The Chief Engineer, I remember particularly, was an older man, and somehow he got to be my responsibility. I had to go over the side and put a breeches buoy on him and gently push him aboard the ship. He was actually stark staring naked. He had been sleeping in his bunk when the ship went up. Nobody else had any clothes on to speak of either. He was coated with fuel oil. That’s the only thing that kept them all from getting fried by the hot sun down there. They were dehydrated, of course and in very, very poor condition. As near as we could figure out, they had been out in the open for twenty-three days. We got them cleaned up. None of them died. We got them back to Trinidad, and turned them over to the English and away they went.
In Trinidad, we were told to go to New York. This was an interesting little diversion because the ship had been traveling only between New Orleans and South America for thirty years. None of the officers aboard the ship had ever been much further north than New Orleans in their lives but were long aboard ship. They had no charts. Nobody in Trinidad could give us any charts. But we did have a tide table, and we did have a weather chart, which was about eighteen by twenty-six inches. It had the outlines of the country, prevailing weather, and was brought up to date periodically by radio messages. I was just a cadet but I was born and raised in Florida, and I’ve sailed on sailboats, worked aboard a full-rigged ship one summer and had worked aboard a tanker one summer, all on the east coast, so I did know the east coast and had been up there before. Our instructions were to get into Hatteras at either dawn or sunset. So we went. We elected to go outside of Bermuda and come back into Hatteras in a straight line.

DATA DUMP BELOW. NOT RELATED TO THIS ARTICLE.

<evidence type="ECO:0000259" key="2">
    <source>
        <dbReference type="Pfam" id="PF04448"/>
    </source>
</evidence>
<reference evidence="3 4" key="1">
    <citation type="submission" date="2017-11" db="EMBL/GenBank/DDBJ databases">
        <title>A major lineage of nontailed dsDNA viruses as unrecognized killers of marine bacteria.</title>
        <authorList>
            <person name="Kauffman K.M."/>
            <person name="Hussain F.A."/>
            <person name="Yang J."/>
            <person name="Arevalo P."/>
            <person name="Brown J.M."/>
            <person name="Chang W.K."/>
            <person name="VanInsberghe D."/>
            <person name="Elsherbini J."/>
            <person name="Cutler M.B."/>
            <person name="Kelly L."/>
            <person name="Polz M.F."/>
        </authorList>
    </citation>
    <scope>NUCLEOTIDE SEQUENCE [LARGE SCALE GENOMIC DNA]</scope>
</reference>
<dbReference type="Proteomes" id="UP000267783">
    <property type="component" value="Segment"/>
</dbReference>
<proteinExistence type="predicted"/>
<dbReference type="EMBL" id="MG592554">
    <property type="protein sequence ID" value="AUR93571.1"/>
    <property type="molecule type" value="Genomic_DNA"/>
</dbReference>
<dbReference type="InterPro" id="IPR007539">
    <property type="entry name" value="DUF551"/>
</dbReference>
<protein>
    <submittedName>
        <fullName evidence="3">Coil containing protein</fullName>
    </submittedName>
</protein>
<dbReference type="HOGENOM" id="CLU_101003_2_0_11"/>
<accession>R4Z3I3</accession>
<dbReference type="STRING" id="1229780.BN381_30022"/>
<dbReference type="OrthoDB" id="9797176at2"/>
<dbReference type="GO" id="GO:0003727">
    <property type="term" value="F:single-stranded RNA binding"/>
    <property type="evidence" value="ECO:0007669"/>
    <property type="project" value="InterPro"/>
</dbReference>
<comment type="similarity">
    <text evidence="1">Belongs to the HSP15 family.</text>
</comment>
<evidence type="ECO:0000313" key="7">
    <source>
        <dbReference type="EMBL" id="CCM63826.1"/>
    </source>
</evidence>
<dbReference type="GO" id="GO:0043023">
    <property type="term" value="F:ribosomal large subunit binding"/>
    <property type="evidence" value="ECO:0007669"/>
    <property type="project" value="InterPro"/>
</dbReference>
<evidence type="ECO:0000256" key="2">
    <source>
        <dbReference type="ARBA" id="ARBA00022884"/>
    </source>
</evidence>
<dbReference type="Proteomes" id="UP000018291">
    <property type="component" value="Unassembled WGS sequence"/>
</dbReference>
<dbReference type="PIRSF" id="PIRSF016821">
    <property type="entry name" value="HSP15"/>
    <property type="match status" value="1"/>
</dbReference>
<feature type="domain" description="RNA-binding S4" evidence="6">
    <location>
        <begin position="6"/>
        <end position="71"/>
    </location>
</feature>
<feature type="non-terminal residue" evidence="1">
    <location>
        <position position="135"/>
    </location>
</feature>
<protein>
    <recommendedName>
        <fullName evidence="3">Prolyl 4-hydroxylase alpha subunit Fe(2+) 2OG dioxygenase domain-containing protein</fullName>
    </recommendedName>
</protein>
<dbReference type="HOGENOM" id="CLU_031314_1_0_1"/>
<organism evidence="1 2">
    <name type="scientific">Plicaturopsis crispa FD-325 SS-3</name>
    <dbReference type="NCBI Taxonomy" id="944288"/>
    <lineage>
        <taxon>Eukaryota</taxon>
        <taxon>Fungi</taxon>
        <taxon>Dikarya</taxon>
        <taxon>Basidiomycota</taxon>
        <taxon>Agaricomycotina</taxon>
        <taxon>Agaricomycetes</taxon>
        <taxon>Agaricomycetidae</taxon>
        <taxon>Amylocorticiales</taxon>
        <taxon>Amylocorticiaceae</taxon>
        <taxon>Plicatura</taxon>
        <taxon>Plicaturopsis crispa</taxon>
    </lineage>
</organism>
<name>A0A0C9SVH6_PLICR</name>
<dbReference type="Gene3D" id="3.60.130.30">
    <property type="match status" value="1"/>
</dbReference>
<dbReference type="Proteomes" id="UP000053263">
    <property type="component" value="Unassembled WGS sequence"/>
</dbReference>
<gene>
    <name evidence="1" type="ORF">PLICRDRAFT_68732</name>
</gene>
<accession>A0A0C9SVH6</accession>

A couple of hundred miles outside of Bermuda at dawn one morning we saw the outline of a ship on the horizon. We had the Navy (ship) silhouette books. We looked it up, and it was thought to be a German surface raider. It was not a German surface raider as it turned out; it was a supply ship for submarines. But there it was. We were on the inboard side, and this ship was on the east side of us, and behind us was a very big storm with lots of rain and very dark clouds. Our ship was quickly enveloped in darkness. We could see him, but I don’t think they ever saw us. The captain panicked, and broke radio silence, which he was not supposed to do, and got hold of the Navy and told them that we had spotted this surface raider, as he was calling it, and we were running west as fast as we could go, 8.5 knots, heading for Hatteras.
The Navy somehow got that all confused, and they thought that we had been sunk. So we arrived the following morning at Hatteras, at sunrise per our instructions and the Navy didn’t believe we were who we said we were. They were convinced that we were sunk, so they thought we might be a disguised German ship. They had three DEs (destroyer escorts) and they went around us and around us, checking the names.
They even went up to the forward part of the ship and checked the Plimsoll marks because German Plimsoll marks are very distinctive. The other thing that was fouling up the Navy was that we were the first merchant ship in thirty-four days to get by Hatteras without being sunk.
We lay overnight, after we convinced them who we were. They still were hesitant about it, but they finally sent an armed unit aboard, and we answered the proper questions about who’s in the ball game and convinced them. But the next morning we were supposed to sail under escort, and we went out and a DE right in front of us was destroyed by a German torpedo. We finally got out though arriving in New York City on July 7, 1942, where I was assigned to the Kings Point Academy.
Our first few nights were spent in the Walter P. Chrysler mansion. Next we were billeted at the just-acquired Schenck House. Those few months at Kings Point were devoted to Naval Science, for reserve requirements — abandon ship, communications, navigation etc.
The weekends were wonderful, with the hospitality of our Great Neck neighbors and great New York City escapades.
About November, 1942 I was told to go sit for my Third Mate’s license and I got it. I was now a proud officer in the United States Merchant Marine